7 Immunizations and Vaccines That Are Important for Senior Adults
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7 Immunizations and Vaccines That Are Important for Senior Adults
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7 Immunizations and Vaccines That Are Important for Senior Adults

Illinois residents have access to a Vax Verify Portal that provides individual immunization records. For senior adults, it's a convenient way to keep track of their vaccinations. Since the Center for Disease Control (CDC) recommends seven vaccines for anyone over the age of 65, having online access to those records makes it easy to ensure they are current on the following vaccines.

COVID-19 Vaccine for Senior Adults

All senior adults should have two shots of the COVID-19 vaccine 25 days apart. Six months after the initial two shots, every adult should receive a booster. A second booster, given six months after the first, is recommended for anyone over the age of 50. Doctors in the greater Chicago area encourage senior adults to get their second boosters as the BA5 variant continues to spread.

The Pfizer or Moderna vaccines are preferred. The two vaccines can be given interchangeably.  Most likely, a COVID-19 vaccination will be required annually; however, the Center for Disease Control (CDC) has not issued a recommendation.


Every adult should have an annual flu shot. The vaccine prepares the body to produce antibodies when the virus is detected. That's why it's crucial that anyone over the age of 50 receives a shot at least two weeks before the start of the flu season. 

Adults over 65 should receive what is called a "high-dose" flu vaccine. The high-dose vaccine has four times the antigens as regular-dose flu shots and provides added protection through increased antibody production.


This vaccine protects against tetanus, diphtheria, and whooping cough (also called pertussis). Whooping cough is a serious respiratory disease, especially in newborns. Any senior who is around infants should receive the Tdap vaccine to prevent transmitting the disease to children. 

Only one shot of the whooping cough vaccine is needed if the adult was inoculated against the disease as a child. If not, a Tdap booster should be given ten years after the first.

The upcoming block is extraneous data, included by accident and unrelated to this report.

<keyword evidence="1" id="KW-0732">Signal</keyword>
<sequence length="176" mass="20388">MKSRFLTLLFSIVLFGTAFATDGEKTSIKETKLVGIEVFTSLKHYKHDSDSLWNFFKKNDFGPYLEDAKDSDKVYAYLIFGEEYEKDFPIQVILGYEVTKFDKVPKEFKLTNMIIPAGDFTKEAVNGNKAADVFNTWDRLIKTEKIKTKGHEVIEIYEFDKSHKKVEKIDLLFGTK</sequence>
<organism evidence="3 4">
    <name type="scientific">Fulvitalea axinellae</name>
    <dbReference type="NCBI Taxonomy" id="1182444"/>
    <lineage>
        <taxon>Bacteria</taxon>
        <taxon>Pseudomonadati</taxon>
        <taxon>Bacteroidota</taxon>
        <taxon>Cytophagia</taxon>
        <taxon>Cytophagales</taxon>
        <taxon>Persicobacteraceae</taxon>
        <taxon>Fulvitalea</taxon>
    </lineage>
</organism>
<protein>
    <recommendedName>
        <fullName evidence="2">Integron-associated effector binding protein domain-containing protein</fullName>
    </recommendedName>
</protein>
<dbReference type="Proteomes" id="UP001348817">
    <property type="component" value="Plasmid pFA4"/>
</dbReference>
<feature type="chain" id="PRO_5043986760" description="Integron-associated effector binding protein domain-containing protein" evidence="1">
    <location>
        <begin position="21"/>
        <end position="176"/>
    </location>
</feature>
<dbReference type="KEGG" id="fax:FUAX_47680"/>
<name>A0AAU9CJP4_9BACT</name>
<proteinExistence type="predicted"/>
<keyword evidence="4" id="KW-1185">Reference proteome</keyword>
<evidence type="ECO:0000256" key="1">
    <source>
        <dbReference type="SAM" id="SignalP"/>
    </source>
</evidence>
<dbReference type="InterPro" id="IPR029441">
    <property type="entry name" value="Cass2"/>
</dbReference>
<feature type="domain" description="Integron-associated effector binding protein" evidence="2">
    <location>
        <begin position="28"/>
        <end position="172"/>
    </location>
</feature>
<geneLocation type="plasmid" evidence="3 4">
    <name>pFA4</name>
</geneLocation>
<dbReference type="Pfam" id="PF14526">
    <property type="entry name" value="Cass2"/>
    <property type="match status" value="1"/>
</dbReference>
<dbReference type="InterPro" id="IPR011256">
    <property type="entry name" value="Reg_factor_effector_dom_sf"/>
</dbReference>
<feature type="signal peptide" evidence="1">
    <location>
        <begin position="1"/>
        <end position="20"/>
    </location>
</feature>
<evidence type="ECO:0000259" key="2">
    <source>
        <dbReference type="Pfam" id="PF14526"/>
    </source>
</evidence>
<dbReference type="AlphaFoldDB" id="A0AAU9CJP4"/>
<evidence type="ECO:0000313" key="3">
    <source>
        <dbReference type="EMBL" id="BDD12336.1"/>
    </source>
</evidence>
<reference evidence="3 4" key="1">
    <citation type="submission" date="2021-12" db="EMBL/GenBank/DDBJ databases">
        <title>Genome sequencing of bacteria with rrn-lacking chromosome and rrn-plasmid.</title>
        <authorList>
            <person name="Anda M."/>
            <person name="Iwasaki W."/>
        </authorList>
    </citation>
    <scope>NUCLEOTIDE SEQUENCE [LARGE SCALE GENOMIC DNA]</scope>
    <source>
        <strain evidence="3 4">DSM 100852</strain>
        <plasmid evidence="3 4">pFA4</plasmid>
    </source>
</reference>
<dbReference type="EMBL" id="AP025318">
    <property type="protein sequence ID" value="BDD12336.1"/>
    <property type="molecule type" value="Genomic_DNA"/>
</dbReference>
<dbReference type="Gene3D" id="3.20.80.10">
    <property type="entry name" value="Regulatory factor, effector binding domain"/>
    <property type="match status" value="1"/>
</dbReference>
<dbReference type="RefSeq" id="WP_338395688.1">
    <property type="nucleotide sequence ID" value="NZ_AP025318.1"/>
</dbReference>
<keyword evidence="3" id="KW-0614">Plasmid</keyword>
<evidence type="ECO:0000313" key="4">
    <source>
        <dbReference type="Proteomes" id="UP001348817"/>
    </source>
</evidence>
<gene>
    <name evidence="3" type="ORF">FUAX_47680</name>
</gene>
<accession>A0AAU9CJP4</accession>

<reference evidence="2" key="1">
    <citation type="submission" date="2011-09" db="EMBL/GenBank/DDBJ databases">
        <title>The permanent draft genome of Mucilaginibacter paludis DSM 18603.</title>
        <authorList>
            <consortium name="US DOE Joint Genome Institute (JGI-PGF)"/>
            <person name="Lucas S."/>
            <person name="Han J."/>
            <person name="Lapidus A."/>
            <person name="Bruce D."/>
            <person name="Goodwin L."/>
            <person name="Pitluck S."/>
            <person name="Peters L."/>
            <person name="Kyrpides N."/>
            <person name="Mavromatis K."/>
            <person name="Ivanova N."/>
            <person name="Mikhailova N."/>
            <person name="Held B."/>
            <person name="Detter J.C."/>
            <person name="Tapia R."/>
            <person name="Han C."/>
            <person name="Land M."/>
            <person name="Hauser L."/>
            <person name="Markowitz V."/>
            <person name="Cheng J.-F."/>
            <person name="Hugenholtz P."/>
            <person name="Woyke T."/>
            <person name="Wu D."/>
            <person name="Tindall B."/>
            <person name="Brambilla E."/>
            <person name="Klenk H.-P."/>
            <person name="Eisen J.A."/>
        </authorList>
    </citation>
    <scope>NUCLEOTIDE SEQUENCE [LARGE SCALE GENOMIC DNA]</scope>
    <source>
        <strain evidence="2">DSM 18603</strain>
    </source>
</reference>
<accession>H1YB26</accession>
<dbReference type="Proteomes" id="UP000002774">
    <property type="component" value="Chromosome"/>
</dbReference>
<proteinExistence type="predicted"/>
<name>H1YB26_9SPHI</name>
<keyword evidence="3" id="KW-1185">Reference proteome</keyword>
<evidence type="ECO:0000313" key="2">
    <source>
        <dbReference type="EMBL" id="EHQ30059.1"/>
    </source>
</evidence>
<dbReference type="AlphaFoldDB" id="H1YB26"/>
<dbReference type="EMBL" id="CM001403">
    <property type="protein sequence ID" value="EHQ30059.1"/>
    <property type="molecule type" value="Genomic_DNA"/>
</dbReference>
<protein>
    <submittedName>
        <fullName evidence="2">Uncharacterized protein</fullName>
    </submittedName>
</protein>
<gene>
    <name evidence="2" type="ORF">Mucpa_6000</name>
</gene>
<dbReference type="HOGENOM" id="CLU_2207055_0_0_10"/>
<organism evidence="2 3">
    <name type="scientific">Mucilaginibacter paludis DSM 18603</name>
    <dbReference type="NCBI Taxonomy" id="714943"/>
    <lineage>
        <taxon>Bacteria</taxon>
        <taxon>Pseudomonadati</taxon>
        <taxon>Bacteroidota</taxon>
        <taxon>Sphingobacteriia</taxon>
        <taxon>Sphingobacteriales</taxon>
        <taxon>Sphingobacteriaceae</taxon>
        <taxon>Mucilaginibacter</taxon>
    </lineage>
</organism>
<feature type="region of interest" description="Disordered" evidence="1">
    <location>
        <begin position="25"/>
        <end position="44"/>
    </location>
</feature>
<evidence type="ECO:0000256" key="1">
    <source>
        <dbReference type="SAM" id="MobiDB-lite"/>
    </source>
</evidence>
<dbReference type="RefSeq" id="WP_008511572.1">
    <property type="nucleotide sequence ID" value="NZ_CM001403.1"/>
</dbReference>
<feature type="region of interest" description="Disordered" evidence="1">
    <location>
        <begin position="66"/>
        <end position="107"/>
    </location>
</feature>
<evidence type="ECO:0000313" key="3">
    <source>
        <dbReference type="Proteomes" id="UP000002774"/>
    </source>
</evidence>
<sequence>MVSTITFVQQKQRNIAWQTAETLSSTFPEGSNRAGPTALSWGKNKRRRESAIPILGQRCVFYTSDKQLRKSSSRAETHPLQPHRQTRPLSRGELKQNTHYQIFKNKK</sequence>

TD stands for tetanus and diphtheria. The TD vaccine is required every ten years. Adults who have been fully inoculated for pertussis or whooping cough do not need Tdap boosters. They should receive the TD vaccine instead.


Any adult who had chickenpox as a child has the virus that causes shingles. As the immune system weakens, the likelihood of the virus reactivating increases. The shingles vaccine protects against a possible outbreak. The CDC recommends two doses of the vaccine for anyone over the age of 50. The second shot should be given two to six months after the first.

Pneumococcal Disease

Pneumococcal pneumonia is the most common pneumococcal disease, which is why the vaccine is often referred to as a "pneumonia" shot. All seniors over 65 should receive pneumococcal vaccination.  


Measles, mumps, and rubella vaccinations are required even if you had the diseases as a child. Anyone born after 1957 should receive one dose of the MMR vaccine. If immunity to measles cannot be established, a second dose of the MMR vaccine should be given 28 days after the first.

Although Chicago has one of the highest MMR immunization rates, all seniors should check their records to ensure their shots are up-to-date. Several cases of measles were recorded in 2019, indicating that the virus exists within Cook County.

Whether it's checking vaccination records or helping with food preparation, Senior Helpers® of Evanston and northern Chicago meets the needs of senior adults looking for in-home care and companion services. Contact us today.